Hundreds of dead squid still littered the beaches near Aptos Tuesday as marine biologists try to determine why they beached themselves, officials said.
California Department of Fish and Game scientists were visiting the beaches between Rio del Mar to Pleasure Point where the dead squid began washing ashore over the weekend.
While squad are not usual in California waters -- market squid fishermen hauled in record numbers as ocean conditions for the third-straight year – this particular species is rare.
Called Humboldt squid, the species are most commonly found in Baja's Sea of Cortez. However, the warmer El Nino currents this year may have brought them northward in large numbers.
"When they re-colonize an area, the vanguard usually goes through this kind of stranding behavior," Professor William Gilly, who is on the faculty at Stanford University's Hopkins Marine Station and has studied the Humboldt squid for more than two decades, told the San Jose Mercury News.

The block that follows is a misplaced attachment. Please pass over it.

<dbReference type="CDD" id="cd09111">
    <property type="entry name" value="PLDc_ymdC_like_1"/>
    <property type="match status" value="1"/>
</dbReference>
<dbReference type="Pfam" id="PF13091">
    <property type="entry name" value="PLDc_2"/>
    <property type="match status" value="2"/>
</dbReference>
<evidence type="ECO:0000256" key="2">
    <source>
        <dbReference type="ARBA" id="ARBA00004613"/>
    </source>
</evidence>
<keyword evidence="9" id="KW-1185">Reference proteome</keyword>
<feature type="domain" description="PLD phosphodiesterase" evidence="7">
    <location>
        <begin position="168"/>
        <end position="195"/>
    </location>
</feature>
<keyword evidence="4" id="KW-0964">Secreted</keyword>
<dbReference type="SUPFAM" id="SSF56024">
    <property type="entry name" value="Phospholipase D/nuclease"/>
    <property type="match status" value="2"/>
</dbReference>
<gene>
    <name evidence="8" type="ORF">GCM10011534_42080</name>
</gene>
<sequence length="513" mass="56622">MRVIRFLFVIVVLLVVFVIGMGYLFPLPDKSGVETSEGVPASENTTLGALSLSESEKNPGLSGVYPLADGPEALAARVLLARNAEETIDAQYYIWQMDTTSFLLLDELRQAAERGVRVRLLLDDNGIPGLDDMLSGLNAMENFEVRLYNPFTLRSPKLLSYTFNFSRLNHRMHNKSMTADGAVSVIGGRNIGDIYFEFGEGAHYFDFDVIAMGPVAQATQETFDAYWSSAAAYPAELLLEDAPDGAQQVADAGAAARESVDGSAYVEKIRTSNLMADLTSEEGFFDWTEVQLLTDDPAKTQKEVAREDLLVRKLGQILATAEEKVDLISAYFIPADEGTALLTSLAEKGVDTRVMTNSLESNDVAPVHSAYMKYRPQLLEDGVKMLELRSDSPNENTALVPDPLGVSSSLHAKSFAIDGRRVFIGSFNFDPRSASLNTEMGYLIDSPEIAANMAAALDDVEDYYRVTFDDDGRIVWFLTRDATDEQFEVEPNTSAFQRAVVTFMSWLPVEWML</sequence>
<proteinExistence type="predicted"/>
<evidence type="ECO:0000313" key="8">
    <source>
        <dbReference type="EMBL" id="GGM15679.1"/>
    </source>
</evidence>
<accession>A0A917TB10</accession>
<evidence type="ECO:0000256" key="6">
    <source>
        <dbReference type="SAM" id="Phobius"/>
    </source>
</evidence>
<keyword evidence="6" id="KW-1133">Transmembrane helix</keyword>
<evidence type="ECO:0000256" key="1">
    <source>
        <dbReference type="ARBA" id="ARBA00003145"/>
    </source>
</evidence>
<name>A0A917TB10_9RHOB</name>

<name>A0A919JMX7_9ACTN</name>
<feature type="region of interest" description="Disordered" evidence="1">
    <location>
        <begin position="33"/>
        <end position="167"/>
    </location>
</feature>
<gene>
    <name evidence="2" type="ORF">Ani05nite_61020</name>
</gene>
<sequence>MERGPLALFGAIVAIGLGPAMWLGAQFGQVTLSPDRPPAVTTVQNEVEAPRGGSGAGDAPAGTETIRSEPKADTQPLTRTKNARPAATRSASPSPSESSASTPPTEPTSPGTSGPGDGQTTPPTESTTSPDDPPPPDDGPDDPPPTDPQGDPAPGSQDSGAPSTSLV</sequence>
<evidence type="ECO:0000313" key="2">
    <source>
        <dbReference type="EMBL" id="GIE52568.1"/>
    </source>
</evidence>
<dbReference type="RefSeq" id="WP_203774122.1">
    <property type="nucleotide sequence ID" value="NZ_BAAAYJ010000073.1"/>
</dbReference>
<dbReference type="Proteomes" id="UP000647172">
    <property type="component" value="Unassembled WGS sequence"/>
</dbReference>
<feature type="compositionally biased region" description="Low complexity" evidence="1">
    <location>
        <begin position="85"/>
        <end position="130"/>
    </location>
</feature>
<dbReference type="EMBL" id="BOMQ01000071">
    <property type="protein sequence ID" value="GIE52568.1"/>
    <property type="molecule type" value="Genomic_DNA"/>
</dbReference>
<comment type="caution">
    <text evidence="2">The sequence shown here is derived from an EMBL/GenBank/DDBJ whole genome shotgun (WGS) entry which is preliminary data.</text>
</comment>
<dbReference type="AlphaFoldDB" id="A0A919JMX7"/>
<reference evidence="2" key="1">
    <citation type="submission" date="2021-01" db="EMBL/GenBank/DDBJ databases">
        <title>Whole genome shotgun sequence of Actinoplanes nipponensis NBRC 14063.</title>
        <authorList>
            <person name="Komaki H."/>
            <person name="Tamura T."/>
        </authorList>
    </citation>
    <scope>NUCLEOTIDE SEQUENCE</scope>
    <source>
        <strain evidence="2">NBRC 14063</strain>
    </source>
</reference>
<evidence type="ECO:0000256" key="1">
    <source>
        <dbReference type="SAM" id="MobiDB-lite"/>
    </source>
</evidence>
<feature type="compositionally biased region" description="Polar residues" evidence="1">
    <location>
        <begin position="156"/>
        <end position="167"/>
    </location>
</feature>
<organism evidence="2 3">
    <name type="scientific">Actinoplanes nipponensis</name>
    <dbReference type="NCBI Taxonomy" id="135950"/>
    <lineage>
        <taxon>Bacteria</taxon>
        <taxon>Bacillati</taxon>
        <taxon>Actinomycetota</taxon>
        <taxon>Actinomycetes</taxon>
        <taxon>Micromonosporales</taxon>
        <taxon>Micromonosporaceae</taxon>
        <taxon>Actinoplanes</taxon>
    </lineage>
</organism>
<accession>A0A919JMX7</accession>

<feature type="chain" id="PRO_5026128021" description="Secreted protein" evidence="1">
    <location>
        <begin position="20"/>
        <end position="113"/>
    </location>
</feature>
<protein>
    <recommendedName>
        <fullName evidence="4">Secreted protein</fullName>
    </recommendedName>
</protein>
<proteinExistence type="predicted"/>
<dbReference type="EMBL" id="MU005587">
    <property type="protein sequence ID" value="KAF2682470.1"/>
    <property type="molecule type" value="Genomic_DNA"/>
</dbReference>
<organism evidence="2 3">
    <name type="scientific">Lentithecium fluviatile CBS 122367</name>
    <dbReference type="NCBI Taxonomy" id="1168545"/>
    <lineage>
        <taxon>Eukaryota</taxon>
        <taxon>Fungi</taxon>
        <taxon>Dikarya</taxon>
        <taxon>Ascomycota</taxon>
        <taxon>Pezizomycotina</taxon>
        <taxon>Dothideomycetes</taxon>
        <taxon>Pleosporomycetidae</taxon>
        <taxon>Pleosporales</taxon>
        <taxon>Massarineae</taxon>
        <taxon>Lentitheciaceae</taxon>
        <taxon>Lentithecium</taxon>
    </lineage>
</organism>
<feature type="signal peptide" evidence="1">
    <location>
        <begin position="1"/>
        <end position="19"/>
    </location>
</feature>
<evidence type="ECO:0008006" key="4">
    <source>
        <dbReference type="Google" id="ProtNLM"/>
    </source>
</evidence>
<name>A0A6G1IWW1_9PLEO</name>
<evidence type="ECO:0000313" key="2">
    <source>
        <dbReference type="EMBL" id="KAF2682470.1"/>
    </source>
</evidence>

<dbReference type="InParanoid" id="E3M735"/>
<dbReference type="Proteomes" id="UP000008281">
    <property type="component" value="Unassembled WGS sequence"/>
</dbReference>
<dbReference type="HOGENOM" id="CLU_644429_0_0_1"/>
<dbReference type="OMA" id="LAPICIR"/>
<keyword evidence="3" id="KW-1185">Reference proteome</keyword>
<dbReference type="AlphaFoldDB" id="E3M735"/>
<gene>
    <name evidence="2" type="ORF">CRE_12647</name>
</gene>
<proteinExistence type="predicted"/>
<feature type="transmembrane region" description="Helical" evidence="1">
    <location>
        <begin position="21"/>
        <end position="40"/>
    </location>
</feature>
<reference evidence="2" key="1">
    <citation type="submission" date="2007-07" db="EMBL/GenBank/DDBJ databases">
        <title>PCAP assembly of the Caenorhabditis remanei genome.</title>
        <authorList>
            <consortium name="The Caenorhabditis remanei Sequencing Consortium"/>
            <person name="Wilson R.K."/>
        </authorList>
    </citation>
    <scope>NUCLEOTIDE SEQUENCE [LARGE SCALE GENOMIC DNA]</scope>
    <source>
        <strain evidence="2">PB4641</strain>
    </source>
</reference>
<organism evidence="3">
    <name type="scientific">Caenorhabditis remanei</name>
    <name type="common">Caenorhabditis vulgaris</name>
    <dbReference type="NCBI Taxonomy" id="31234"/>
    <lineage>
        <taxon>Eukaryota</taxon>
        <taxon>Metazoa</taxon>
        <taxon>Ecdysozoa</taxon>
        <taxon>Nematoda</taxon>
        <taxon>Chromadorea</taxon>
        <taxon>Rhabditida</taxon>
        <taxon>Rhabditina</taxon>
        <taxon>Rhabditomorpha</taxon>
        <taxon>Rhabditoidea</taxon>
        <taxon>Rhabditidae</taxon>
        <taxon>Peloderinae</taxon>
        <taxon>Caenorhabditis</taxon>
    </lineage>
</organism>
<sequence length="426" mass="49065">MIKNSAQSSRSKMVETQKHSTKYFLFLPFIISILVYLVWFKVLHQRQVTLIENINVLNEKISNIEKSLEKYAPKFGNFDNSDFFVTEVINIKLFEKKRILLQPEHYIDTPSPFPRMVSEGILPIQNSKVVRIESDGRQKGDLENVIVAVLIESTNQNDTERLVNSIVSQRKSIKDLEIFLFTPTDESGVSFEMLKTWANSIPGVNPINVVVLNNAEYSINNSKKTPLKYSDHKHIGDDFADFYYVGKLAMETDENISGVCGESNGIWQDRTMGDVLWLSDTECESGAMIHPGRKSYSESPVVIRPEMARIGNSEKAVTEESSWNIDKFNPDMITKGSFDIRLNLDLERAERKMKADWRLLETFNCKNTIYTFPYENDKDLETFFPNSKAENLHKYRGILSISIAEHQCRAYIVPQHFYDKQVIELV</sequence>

Gilly said the dark red squid, 2 to 3 feet long with enormous eyes, have been observed in the Monterey Bay area over the last three weeks.
It was the second major die-off of the squid this year. In October, about 100 squid beached themselves in the Pacific Grove area.
Some tragedies at hospitals might be unavoidable, but a mother and father who lost their 21 month old daughter at Children's Hospital Oakland say it's what happened after their daughter's death that has continued to torment them.
To Celebrate the first year of The Bay Lights, a light sculpture on the Bay Bridge, the SF Bicycle Coalition lead a large group of cyclists on a ride through the city where many had their bikes lit up.